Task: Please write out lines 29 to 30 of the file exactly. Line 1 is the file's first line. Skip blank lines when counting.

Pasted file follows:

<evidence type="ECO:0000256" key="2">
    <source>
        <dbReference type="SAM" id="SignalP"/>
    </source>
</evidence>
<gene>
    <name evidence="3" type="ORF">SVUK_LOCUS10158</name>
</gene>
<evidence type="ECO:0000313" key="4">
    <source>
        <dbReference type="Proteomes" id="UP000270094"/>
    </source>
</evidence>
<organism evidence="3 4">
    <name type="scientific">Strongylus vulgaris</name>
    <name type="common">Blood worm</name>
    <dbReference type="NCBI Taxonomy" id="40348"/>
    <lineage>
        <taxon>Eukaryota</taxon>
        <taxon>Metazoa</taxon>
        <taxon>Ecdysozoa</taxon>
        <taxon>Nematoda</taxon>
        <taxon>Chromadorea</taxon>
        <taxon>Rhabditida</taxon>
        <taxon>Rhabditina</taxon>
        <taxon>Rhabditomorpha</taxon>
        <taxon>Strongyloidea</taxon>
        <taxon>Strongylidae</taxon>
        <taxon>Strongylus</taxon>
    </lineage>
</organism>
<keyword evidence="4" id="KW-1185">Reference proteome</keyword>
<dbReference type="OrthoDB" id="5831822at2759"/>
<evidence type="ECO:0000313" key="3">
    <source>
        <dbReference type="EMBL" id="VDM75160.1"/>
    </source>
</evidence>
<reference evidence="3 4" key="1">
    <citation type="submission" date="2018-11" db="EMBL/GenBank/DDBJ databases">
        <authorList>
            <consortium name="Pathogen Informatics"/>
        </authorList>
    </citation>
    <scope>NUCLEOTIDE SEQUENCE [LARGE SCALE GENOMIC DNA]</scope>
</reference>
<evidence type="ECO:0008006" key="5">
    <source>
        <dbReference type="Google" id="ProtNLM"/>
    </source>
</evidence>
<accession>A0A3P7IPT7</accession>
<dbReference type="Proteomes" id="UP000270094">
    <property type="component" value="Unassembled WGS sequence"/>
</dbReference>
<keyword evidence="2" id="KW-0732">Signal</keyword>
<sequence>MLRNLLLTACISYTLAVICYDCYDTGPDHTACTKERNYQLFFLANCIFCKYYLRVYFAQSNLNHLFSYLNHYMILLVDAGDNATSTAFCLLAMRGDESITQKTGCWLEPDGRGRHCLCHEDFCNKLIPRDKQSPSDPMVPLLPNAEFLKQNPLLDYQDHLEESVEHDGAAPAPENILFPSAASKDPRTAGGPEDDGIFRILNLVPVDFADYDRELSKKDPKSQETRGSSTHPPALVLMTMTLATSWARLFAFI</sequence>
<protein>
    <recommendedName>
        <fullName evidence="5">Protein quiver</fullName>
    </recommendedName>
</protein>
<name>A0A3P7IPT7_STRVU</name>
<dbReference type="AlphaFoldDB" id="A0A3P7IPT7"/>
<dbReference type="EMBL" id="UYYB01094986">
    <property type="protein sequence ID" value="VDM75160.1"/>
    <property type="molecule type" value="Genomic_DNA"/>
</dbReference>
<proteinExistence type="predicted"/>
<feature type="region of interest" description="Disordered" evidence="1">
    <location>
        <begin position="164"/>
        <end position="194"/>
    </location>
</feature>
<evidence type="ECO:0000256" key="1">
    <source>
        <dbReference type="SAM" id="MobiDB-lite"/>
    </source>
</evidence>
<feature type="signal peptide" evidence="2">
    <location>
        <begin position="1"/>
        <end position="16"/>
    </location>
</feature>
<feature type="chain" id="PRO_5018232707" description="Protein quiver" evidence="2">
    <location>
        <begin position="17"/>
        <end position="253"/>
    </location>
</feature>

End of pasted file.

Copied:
        <taxon>Strongylus</taxon>
    </lineage>